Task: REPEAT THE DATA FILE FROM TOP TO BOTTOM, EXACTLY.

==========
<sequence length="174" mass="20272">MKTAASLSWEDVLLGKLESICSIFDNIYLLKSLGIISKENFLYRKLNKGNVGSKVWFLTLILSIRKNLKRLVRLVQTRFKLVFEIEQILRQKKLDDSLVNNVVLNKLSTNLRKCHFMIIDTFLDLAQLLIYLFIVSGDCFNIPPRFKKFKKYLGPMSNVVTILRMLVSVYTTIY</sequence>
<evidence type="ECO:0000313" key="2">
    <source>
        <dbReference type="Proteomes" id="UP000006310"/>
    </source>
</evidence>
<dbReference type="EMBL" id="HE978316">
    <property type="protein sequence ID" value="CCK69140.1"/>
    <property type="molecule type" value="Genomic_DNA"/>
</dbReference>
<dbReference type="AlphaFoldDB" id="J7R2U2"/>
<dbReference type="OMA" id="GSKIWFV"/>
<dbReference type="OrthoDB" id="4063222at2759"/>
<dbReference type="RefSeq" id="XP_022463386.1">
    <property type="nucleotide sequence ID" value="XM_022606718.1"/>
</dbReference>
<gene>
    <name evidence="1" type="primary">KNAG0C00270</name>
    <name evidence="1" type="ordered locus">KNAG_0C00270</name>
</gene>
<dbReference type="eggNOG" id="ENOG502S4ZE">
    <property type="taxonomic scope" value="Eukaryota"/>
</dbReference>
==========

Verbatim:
<sequence length="174" mass="20272">MKTAASLSWEDVLLGKLESICSIFDNIYLLKSLGIISKENFLYRKLNKGNVGSKVWFLTLILSIRKNLKRLVRLVQTRFKLVFEIEQILRQKKLDDSLVNNVVLNKLSTNLRKCHFMIIDTFLDLAQLLIYLFIVSGDCFNIPPRFKKFKKYLGPMSNVVTILRMLVSVYTTIY</sequence>
<evidence type="ECO:0000313" key="2">
    <source>
        <dbReference type="Proteomes" id="UP000006310"/>
    </source>
</evidence>
<dbReference type="EMBL" id="HE978316">
    <property type="protein sequence ID" value="CCK69140.1"/>
    <property type="molecule type" value="Genomic_DNA"/>
</dbReference>
<dbReference type="AlphaFoldDB" id="J7R2U2"/>
<dbReference type="OMA" id="GSKIWFV"/>
<dbReference type="OrthoDB" id="4063222at2759"/>
<dbReference type="RefSeq" id="XP_022463386.1">
    <property type="nucleotide sequence ID" value="XM_022606718.1"/>
</dbReference>
<gene>
    <name evidence="1" type="primary">KNAG0C00270</name>
    <name evidence="1" type="ordered locus">KNAG_0C00270</name>
</gene>
<dbReference type="eggNOG" id="ENOG502S4ZE">
    <property type="taxonomic scope" value="Eukaryota"/>
</dbReference>